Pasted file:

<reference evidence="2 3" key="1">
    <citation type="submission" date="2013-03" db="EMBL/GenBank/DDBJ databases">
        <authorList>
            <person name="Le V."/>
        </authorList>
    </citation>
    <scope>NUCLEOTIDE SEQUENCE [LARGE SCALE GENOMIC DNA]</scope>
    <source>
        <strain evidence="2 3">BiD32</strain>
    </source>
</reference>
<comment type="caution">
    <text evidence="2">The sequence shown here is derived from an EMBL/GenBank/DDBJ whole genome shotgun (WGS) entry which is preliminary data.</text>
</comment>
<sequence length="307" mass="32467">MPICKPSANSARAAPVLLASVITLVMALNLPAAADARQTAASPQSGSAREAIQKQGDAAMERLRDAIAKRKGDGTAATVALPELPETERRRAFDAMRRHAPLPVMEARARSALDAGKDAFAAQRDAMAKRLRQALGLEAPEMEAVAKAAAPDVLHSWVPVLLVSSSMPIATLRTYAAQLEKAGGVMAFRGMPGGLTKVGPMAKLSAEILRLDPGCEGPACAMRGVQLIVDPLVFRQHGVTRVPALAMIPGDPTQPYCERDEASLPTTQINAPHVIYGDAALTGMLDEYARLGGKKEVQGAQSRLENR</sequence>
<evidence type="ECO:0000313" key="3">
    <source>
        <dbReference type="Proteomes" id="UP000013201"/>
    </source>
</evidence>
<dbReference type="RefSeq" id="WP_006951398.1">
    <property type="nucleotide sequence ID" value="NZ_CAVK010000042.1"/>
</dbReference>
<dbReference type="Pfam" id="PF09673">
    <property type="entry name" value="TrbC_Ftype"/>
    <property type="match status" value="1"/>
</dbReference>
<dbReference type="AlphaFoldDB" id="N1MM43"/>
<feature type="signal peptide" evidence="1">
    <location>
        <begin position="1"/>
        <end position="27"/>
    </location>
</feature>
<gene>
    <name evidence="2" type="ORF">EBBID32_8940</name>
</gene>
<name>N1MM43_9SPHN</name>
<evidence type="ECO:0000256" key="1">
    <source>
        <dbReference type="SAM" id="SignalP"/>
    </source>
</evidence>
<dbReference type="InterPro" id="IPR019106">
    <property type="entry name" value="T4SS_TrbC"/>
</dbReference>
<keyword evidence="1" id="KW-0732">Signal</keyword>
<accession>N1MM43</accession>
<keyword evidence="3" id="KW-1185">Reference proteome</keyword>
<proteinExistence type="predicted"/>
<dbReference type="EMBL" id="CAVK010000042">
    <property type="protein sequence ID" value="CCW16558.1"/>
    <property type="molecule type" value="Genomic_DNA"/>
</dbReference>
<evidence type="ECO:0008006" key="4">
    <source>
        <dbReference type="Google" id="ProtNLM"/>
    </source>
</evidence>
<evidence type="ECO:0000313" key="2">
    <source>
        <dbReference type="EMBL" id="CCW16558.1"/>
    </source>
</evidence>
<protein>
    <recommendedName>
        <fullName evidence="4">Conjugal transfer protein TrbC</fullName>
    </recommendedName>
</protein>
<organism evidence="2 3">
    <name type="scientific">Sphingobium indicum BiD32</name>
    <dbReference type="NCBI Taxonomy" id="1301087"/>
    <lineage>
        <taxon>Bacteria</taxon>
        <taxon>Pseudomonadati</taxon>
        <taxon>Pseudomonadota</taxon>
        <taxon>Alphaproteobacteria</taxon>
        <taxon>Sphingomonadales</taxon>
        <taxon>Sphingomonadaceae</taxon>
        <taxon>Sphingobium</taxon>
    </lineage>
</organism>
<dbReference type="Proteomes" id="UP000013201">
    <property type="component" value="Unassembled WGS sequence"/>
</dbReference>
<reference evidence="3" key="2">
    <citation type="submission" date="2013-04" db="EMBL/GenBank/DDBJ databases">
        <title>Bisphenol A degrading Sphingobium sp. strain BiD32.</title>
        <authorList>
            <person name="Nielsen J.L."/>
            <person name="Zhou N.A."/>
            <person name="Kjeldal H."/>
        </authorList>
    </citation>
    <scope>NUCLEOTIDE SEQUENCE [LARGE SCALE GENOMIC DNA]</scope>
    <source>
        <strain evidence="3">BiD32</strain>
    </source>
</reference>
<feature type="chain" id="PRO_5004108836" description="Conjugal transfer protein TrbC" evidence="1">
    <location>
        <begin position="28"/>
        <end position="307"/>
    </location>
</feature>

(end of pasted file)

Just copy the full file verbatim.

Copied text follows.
<reference evidence="2 3" key="1">
    <citation type="submission" date="2013-03" db="EMBL/GenBank/DDBJ databases">
        <authorList>
            <person name="Le V."/>
        </authorList>
    </citation>
    <scope>NUCLEOTIDE SEQUENCE [LARGE SCALE GENOMIC DNA]</scope>
    <source>
        <strain evidence="2 3">BiD32</strain>
    </source>
</reference>
<comment type="caution">
    <text evidence="2">The sequence shown here is derived from an EMBL/GenBank/DDBJ whole genome shotgun (WGS) entry which is preliminary data.</text>
</comment>
<sequence length="307" mass="32467">MPICKPSANSARAAPVLLASVITLVMALNLPAAADARQTAASPQSGSAREAIQKQGDAAMERLRDAIAKRKGDGTAATVALPELPETERRRAFDAMRRHAPLPVMEARARSALDAGKDAFAAQRDAMAKRLRQALGLEAPEMEAVAKAAAPDVLHSWVPVLLVSSSMPIATLRTYAAQLEKAGGVMAFRGMPGGLTKVGPMAKLSAEILRLDPGCEGPACAMRGVQLIVDPLVFRQHGVTRVPALAMIPGDPTQPYCERDEASLPTTQINAPHVIYGDAALTGMLDEYARLGGKKEVQGAQSRLENR</sequence>
<evidence type="ECO:0000313" key="3">
    <source>
        <dbReference type="Proteomes" id="UP000013201"/>
    </source>
</evidence>
<dbReference type="RefSeq" id="WP_006951398.1">
    <property type="nucleotide sequence ID" value="NZ_CAVK010000042.1"/>
</dbReference>
<dbReference type="Pfam" id="PF09673">
    <property type="entry name" value="TrbC_Ftype"/>
    <property type="match status" value="1"/>
</dbReference>
<dbReference type="AlphaFoldDB" id="N1MM43"/>
<feature type="signal peptide" evidence="1">
    <location>
        <begin position="1"/>
        <end position="27"/>
    </location>
</feature>
<gene>
    <name evidence="2" type="ORF">EBBID32_8940</name>
</gene>
<name>N1MM43_9SPHN</name>
<evidence type="ECO:0000256" key="1">
    <source>
        <dbReference type="SAM" id="SignalP"/>
    </source>
</evidence>
<dbReference type="InterPro" id="IPR019106">
    <property type="entry name" value="T4SS_TrbC"/>
</dbReference>
<keyword evidence="1" id="KW-0732">Signal</keyword>
<accession>N1MM43</accession>
<keyword evidence="3" id="KW-1185">Reference proteome</keyword>
<proteinExistence type="predicted"/>
<dbReference type="EMBL" id="CAVK010000042">
    <property type="protein sequence ID" value="CCW16558.1"/>
    <property type="molecule type" value="Genomic_DNA"/>
</dbReference>
<evidence type="ECO:0008006" key="4">
    <source>
        <dbReference type="Google" id="ProtNLM"/>
    </source>
</evidence>
<evidence type="ECO:0000313" key="2">
    <source>
        <dbReference type="EMBL" id="CCW16558.1"/>
    </source>
</evidence>
<protein>
    <recommendedName>
        <fullName evidence="4">Conjugal transfer protein TrbC</fullName>
    </recommendedName>
</protein>
<organism evidence="2 3">
    <name type="scientific">Sphingobium indicum BiD32</name>
    <dbReference type="NCBI Taxonomy" id="1301087"/>
    <lineage>
        <taxon>Bacteria</taxon>
        <taxon>Pseudomonadati</taxon>
        <taxon>Pseudomonadota</taxon>
        <taxon>Alphaproteobacteria</taxon>
        <taxon>Sphingomonadales</taxon>
        <taxon>Sphingomonadaceae</taxon>
        <taxon>Sphingobium</taxon>
    </lineage>
</organism>
<dbReference type="Proteomes" id="UP000013201">
    <property type="component" value="Unassembled WGS sequence"/>
</dbReference>
<reference evidence="3" key="2">
    <citation type="submission" date="2013-04" db="EMBL/GenBank/DDBJ databases">
        <title>Bisphenol A degrading Sphingobium sp. strain BiD32.</title>
        <authorList>
            <person name="Nielsen J.L."/>
            <person name="Zhou N.A."/>
            <person name="Kjeldal H."/>
        </authorList>
    </citation>
    <scope>NUCLEOTIDE SEQUENCE [LARGE SCALE GENOMIC DNA]</scope>
    <source>
        <strain evidence="3">BiD32</strain>
    </source>
</reference>
<feature type="chain" id="PRO_5004108836" description="Conjugal transfer protein TrbC" evidence="1">
    <location>
        <begin position="28"/>
        <end position="307"/>
    </location>
</feature>